Sublimation Printing vs Screen Printing
What are the main differences between sublimation and sc
- Screen printing applies ink through a stencil onto the substrate and is best suited for high-volume runs, and simple designs of few colors;
- Sublimation offers more flexibility for full-color and intricate designs, but is not as cost-effective for large quantities;
- Sublimation prints seam-to-seam while screen prints on a smaller area.
Sublimation vs DTG and DTF Printing
Here are the key differences between Sublimation printing and DTG:
- Direct-to-garment printing is similar to sublimation in that it’s great for full-color prints, but it’s designed specifically for fabrics including cottons and cotton-blends;
- Unlike sublimation, DTG can print onto any base-color, although is restricted to the area of the platen;
- Additionally, it is faster than sublimation because it prints directly rather than as a transfer process.
And what about DTF?
- Direct-to-film involves printing onto a special film and then transferring it to the substrate using heat;
- While it can be more versatile than sublimation in terms of the substrates it can handle, it may not offer the same level of color accuracy and durability.
Mastering design preparation: steps to ready your file for sublimation printing
To get the best from your sublimated prints, ensuring correct file preparation is vital. Here are the key steps:
- Design your artwork at a high resolution (at least 150-300 dpi) in CMYK or CMYK-safe RGB colors for most screen accuracy;
- Ensure the files are saved in the correct format, such as .png or .ai.;
- Use full-bleed images for maximum coverage;
- Ensure the design matches the size of the product and ensure there are no white borders or blank areas as these will be printed;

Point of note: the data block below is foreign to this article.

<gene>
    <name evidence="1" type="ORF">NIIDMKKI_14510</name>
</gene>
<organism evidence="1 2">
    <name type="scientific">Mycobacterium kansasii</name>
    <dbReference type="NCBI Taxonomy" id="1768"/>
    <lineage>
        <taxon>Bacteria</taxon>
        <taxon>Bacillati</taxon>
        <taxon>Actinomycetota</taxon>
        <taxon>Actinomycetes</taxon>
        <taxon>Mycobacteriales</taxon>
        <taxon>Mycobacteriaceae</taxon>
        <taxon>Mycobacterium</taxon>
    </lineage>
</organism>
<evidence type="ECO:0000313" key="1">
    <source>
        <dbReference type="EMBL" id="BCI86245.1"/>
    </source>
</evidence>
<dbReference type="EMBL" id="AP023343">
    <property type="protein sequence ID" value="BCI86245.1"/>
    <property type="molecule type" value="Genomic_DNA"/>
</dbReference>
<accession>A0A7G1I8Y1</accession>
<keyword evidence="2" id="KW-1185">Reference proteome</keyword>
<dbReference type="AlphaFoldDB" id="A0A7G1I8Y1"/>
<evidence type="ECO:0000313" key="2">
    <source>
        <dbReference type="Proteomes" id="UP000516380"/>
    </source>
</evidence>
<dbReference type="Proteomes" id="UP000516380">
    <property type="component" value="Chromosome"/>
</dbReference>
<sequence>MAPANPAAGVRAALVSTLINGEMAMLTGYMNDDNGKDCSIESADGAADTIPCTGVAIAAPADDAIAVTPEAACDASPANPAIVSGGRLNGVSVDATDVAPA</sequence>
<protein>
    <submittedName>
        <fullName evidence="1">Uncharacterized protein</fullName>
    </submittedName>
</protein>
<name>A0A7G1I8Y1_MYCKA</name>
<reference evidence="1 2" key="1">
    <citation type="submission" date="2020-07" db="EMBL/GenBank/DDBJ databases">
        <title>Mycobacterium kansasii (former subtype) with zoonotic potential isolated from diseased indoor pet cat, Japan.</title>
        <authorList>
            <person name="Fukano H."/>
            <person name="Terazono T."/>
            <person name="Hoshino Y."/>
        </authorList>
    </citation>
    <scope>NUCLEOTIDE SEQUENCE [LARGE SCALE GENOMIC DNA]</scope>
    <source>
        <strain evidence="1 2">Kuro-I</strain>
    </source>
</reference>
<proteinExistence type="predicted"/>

- Mirror the image before printing, as it will be flipped during the transfer process.
Sublimation printing and customization: streamlining your processes with Zakeke
As we’ve already said, sublimation printing shines in product personalization, from clothing and uniforms to accessories.
But how can an e-commerce business start selling custom sublimated products without burdening its design team? Here’s where Zakeke comes into play: a software solution that unlocks smooth product personalization while offering advanced 3D visualization and immersive Augmented Reality and Virtual Try-On experiences.
The best part? Zakeke not only enhances the shopping experience, but it streamlines and improves merchant workflows thanks to unparalleled adaptability and nifty automation capabilities.
In the web-to-print and customization realm, the right software is crucial for maximizing potential and ensuring high-quality, precise custom prints. Zakeke meets diverse printing needs, easing design processes and reducing manual design work. It automates the creation of custom sublimation-ready files, optimizing artwork and ensuring accurate color reproduction.
It adapts to your printing techniques, integrates with your workflows, and automates the production of print-ready files also for sublimation or engraving, including advanced files like nested and stacked ones with all the different print areas positioned in a pattern compatible with your printing process.
Whether you’re trying to elevate your own catalog or the one coming from a POD platform like Printful, CustomCat or Printeers, Zakeke will be integrated in your current tech ecosystem seamlessly, providing you the fulfillment options you need to increase volumes, revenues and automation.
In other words, Zakeke enables effortless print personalization. A simple plugin installation on your e-commerce website allows customers to design their dream products, like shirts, sports uniforms, mugs, or pillows, without needing any design skills.
Curious about enhancing your printing workflow with Zakeke? Kick off your no-cost trial or set up a quick demo today!